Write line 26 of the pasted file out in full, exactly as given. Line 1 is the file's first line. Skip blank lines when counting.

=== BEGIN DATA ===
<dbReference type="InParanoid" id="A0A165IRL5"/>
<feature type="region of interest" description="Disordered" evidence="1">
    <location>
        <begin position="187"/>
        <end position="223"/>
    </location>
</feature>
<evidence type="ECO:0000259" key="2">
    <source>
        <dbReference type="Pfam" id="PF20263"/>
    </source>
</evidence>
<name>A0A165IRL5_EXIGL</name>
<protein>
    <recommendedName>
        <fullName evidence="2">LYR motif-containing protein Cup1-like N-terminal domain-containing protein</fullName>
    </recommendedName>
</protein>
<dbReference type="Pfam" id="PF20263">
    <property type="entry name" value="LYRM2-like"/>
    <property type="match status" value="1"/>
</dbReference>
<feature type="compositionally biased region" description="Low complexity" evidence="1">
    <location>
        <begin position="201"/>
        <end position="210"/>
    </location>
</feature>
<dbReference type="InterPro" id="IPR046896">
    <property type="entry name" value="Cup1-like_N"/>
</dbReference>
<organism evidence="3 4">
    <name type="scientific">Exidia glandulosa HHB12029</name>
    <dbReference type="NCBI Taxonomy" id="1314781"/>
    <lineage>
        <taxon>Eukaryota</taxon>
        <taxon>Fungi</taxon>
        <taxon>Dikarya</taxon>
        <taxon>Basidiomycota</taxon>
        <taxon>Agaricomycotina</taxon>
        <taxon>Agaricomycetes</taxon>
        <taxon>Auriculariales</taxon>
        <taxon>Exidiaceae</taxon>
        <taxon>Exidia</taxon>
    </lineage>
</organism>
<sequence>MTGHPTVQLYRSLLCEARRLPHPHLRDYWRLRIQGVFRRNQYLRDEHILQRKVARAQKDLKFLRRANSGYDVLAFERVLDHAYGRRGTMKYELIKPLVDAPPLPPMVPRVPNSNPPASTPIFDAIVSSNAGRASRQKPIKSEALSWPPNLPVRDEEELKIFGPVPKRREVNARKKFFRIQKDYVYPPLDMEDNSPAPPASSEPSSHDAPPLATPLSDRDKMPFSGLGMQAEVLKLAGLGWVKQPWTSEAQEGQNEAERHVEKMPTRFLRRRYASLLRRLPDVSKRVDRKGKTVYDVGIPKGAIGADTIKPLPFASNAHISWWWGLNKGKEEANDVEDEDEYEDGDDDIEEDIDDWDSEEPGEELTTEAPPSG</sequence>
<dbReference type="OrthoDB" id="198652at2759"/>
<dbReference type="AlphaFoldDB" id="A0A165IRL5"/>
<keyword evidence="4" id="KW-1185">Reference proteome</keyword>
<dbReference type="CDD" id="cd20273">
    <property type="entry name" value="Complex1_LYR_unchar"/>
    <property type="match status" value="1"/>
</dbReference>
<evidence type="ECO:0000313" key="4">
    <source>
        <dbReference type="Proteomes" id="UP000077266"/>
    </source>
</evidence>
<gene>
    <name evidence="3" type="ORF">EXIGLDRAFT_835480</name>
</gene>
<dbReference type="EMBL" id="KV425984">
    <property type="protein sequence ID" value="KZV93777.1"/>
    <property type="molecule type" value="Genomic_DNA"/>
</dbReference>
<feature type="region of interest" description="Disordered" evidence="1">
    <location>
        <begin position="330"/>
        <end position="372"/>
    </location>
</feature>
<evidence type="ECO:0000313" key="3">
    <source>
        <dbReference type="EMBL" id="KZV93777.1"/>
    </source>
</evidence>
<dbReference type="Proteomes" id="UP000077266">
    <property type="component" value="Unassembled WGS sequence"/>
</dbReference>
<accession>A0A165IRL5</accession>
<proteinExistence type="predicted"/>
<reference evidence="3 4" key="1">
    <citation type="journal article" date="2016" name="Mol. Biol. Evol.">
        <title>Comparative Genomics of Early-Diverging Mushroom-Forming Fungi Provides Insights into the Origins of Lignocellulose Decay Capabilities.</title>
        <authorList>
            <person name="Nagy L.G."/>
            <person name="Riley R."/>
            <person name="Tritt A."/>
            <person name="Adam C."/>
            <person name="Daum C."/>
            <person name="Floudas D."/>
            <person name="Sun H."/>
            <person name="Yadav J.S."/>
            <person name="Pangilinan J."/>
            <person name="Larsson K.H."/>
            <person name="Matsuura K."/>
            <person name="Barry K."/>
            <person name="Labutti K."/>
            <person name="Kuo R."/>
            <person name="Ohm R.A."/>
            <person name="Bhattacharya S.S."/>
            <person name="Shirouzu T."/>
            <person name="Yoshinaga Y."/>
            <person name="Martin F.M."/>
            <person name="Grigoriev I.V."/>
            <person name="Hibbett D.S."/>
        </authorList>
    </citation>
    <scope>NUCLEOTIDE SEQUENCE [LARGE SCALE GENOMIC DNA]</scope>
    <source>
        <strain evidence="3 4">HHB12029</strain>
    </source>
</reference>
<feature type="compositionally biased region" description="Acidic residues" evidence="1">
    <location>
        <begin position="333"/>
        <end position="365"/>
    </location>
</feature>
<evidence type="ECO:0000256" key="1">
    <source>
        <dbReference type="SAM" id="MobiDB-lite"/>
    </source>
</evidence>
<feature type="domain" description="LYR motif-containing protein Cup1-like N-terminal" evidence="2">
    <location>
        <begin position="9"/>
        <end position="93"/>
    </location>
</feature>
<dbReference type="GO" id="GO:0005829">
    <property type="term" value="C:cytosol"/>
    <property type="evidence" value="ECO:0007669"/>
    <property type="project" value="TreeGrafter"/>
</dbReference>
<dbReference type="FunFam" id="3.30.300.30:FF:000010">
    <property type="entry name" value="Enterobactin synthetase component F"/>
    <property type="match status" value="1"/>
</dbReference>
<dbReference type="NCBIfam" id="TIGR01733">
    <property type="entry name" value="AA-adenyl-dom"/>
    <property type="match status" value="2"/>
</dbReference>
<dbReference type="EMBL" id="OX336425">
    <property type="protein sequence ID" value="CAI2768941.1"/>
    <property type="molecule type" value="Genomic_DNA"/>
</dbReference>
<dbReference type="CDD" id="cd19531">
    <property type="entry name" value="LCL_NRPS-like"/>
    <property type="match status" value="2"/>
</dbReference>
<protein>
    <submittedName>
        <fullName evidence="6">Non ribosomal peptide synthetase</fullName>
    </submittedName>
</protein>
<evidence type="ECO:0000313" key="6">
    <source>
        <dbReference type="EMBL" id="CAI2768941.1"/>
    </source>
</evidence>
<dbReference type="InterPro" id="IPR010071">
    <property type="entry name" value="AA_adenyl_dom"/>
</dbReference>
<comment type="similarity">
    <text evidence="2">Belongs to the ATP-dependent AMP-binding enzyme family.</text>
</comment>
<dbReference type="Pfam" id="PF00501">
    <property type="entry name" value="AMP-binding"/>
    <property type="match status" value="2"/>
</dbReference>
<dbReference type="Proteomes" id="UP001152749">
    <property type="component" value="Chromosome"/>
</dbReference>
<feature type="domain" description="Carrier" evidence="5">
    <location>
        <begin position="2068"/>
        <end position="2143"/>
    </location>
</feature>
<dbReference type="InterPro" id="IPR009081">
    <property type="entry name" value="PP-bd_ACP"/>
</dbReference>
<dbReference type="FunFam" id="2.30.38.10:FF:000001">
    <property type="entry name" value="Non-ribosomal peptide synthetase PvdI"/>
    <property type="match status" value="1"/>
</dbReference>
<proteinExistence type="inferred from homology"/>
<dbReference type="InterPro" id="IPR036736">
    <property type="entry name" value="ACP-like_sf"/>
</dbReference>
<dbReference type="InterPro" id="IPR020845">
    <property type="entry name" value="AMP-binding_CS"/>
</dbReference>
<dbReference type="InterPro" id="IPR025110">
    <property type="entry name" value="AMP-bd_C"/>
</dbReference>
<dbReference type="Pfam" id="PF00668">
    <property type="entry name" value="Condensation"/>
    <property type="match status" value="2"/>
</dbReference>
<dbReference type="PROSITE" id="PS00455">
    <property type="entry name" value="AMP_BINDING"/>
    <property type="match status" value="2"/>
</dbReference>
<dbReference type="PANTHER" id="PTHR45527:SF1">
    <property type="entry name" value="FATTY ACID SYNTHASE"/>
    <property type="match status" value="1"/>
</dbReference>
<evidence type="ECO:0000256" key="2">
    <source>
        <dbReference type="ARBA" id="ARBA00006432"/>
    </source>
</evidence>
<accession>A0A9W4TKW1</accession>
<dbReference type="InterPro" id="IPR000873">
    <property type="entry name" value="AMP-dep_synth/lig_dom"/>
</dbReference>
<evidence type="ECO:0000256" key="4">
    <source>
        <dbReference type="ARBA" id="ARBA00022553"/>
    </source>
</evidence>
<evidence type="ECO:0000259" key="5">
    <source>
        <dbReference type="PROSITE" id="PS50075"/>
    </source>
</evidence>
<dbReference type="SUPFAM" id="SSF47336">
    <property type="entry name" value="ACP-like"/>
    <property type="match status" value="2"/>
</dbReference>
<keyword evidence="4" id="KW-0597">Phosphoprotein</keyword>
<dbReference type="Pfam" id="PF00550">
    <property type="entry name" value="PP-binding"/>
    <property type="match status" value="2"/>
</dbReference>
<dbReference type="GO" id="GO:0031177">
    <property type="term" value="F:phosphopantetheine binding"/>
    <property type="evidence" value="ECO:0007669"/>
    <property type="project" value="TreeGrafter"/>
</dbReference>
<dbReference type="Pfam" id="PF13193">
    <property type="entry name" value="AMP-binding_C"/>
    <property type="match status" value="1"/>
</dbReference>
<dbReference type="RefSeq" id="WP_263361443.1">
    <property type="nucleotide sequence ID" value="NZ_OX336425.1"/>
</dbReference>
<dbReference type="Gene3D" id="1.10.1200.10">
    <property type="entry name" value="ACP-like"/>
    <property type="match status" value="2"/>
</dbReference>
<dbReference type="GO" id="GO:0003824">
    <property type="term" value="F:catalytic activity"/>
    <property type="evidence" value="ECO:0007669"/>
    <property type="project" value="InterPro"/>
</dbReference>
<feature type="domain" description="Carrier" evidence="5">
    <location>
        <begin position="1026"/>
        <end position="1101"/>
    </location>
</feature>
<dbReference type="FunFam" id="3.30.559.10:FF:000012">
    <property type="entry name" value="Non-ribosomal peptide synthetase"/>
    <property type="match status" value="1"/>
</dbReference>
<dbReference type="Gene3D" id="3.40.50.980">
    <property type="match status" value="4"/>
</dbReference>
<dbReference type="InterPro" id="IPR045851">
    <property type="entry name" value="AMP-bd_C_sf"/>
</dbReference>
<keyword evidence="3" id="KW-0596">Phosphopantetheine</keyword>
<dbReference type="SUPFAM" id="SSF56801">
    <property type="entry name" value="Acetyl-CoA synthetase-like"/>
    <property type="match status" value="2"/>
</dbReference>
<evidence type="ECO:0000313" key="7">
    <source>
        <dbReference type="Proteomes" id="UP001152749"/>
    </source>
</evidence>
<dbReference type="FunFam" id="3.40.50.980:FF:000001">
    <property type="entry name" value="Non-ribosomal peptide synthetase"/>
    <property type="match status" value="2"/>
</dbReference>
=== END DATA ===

        <end position="210"/>